• Develop a strategy for children and young people that is led by the executive lead for this area.
  • Ensure that children and young people are always asked about their experience of the services they use.
  • Wherever children and young people receive care, are they protected from harm and abuse in a supportive and age-appropriate environment?

Source: NHS Improvement Resources 

 

The framework follows the publication by NHS Improvement of two separate draft documents on safe and sustainable staffing for neonatal care and children and young people's services in November 2017. Both state that the overall staffing requirement should be calculated using professional judgement together with appropriate workforce tools.

They are among several staffing guides published for different services by NHS Improvement. But there has been criticism – including from the RCN – that these are not mandatory requirements.

13

recommendations on determining safe staffing requirements for children’s and young people’s wards
(Source: NHS Improvement 2018b)

Annual staffing review

The report for children’s and young people’s wards has 13 recommendations for determining staffing requirements. These include an annual staffing review and factoring into the establishment that all children and young people should have access to a registered children’s nurse 24-hours a day.

The neonatal staffing document has ten recommendations, including reviewing skill mix regularly and that all neonatal units should input data into the electronic patient record BadgerNet to enable national benchmarking.

‘By using a triangulated approach, we are able to define what safe and effective staffing levels should be in children and young people’s settings’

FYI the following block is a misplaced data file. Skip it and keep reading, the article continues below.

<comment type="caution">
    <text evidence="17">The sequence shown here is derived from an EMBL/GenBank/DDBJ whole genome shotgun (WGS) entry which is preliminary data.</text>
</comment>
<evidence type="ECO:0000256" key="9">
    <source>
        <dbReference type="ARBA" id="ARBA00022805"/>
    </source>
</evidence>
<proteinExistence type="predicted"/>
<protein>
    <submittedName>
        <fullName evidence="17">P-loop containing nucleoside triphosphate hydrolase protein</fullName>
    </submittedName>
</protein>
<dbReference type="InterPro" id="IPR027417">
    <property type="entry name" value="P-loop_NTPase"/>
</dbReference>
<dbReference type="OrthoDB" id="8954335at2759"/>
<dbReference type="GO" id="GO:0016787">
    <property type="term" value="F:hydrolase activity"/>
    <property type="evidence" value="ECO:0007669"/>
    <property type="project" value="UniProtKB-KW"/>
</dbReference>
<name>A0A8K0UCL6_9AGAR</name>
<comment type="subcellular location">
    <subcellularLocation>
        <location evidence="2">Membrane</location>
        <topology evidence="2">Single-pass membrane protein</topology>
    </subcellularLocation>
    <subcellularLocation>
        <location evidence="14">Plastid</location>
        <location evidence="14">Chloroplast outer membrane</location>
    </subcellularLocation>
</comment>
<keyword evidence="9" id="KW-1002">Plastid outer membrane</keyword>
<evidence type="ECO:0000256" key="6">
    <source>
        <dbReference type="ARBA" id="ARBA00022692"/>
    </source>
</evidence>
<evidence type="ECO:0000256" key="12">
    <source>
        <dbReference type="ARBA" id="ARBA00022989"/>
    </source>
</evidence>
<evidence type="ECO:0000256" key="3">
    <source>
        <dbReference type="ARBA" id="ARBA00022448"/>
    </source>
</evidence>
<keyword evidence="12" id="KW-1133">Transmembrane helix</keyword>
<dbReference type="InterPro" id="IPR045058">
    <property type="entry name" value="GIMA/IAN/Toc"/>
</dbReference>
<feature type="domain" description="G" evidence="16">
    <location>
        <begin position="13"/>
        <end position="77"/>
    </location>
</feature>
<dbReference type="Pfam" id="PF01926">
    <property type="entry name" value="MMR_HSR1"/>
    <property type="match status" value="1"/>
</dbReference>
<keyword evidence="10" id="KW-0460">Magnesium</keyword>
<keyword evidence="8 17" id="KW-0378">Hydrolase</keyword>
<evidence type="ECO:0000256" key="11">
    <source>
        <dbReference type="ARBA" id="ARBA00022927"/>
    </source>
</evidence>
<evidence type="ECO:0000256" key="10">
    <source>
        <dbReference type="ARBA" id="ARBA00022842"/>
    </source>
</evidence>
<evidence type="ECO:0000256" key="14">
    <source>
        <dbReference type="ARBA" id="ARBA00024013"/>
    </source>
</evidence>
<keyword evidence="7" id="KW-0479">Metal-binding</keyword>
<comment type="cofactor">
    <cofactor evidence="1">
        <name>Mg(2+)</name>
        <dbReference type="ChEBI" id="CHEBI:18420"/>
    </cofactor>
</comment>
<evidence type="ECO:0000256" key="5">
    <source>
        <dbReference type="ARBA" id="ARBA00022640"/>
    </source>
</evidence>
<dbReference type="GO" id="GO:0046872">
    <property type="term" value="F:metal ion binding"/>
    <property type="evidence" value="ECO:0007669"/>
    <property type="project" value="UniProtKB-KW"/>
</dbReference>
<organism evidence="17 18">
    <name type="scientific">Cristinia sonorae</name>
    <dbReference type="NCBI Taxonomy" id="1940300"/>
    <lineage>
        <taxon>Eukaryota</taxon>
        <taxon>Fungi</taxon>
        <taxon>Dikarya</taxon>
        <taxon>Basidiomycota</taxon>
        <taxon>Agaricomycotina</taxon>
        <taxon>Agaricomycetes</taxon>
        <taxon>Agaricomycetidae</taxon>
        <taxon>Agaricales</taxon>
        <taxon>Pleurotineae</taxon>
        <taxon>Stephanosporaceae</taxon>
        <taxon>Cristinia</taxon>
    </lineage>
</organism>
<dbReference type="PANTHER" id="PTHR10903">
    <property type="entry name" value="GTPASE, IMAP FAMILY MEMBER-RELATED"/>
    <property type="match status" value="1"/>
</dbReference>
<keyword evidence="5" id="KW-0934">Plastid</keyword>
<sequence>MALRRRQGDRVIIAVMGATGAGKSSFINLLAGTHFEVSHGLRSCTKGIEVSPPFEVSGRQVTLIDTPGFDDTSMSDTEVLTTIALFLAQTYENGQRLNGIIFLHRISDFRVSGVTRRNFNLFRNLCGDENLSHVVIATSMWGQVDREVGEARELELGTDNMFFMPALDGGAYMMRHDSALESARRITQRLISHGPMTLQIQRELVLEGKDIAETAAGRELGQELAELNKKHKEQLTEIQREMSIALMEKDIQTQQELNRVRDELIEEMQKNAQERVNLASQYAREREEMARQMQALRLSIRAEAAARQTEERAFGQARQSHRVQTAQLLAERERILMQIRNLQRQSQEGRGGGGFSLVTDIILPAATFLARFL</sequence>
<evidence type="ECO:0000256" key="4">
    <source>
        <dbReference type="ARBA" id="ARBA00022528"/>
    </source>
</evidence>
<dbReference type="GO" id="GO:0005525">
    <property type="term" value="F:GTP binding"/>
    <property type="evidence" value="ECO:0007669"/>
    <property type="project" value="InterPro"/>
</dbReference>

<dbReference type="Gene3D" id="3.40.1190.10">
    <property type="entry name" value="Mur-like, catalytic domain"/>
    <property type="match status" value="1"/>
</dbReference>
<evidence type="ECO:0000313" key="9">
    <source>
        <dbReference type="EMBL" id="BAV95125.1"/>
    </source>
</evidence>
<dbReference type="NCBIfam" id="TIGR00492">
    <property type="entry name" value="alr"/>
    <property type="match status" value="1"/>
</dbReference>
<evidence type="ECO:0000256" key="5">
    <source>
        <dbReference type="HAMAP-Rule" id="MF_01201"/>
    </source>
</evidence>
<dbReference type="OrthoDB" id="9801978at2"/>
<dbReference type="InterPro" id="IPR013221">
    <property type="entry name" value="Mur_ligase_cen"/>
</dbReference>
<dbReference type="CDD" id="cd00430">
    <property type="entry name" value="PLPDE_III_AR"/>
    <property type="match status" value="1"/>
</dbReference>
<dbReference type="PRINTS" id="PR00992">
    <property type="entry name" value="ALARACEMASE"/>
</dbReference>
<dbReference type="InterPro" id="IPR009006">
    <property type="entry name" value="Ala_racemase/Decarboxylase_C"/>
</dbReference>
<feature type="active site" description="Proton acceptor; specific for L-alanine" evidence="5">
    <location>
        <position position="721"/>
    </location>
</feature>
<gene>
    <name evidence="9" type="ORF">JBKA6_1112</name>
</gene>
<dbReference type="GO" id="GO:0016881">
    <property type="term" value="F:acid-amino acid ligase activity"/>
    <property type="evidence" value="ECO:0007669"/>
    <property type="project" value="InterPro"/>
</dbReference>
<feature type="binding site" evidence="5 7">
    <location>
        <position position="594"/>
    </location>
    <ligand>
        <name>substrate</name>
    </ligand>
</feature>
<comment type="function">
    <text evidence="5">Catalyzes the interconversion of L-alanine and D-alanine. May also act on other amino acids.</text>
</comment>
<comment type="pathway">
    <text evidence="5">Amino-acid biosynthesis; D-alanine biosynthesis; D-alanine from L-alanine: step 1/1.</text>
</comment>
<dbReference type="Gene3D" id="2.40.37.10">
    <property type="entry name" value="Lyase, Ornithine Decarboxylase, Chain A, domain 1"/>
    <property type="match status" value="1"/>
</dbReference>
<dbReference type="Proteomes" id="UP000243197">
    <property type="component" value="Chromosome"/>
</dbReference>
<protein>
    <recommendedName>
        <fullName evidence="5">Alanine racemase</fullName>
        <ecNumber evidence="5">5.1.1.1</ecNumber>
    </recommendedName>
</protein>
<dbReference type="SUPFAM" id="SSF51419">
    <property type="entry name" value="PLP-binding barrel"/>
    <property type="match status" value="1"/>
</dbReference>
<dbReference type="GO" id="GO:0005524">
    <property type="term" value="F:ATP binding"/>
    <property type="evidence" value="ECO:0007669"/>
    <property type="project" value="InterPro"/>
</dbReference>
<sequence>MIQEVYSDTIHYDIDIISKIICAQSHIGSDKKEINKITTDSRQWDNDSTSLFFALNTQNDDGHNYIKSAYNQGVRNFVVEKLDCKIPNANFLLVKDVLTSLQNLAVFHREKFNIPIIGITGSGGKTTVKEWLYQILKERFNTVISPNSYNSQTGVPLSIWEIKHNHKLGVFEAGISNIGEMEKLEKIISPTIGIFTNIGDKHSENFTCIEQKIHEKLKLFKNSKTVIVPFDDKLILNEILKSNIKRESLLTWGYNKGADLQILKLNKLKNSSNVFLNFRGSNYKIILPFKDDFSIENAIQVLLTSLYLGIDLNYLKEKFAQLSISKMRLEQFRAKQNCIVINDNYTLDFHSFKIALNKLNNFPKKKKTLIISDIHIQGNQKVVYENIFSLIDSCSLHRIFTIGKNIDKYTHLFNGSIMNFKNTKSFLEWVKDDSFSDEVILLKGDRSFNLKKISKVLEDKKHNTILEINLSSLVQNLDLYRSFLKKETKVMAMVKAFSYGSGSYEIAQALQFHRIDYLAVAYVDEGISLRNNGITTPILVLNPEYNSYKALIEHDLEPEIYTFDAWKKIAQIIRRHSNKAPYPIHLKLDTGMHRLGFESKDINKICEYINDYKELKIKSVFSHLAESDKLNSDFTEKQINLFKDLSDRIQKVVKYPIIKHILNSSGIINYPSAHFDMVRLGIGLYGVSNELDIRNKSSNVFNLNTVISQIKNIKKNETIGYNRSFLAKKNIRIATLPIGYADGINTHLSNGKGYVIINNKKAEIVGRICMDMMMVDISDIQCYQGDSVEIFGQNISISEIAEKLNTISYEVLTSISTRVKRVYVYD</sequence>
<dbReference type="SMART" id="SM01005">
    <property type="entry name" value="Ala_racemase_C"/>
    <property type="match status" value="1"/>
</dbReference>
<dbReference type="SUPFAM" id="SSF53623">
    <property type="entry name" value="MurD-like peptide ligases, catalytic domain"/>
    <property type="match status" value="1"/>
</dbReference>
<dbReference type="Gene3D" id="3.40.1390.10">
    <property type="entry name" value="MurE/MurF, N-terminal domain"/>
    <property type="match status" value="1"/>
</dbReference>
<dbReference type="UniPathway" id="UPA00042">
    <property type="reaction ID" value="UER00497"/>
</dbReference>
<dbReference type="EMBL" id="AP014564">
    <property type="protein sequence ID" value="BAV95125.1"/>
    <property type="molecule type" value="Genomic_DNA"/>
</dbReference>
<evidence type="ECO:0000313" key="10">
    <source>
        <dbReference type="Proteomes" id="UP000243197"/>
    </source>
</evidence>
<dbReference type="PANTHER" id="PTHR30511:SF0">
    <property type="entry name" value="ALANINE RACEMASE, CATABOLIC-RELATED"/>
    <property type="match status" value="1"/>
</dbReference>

RCN

While the RCN welcomed the publications, the college said the main problems with staffing levels is the shortage of nursing staff for recruitment. The college had responses from 37 members for the children’s wards document and, while just over half (53%) said it was a useful resource, 72% thought nurse staffing levels would stay about the same.

Main barriers

The response said: ‘For our members, the difficulty recruiting registered nurses and the financial constraints preventing any increases to the nursing establishment were thought to be the main barriers to effectively implementing any guidance or resource on nurse staffing.’

The RCN said that its own guidance should continue to be used. ‘We feel our guidance goes further than this resource in demonstrating that, by using a triangulated approach together with evidence and professional consensus, we are able to define what safe and effective staffing levels should be in children and young people’s settings.

‘Our professional guidance should still be used and not be replaced or undermined by this new overarching resource.’


References


Erin Dean is a freelance health writer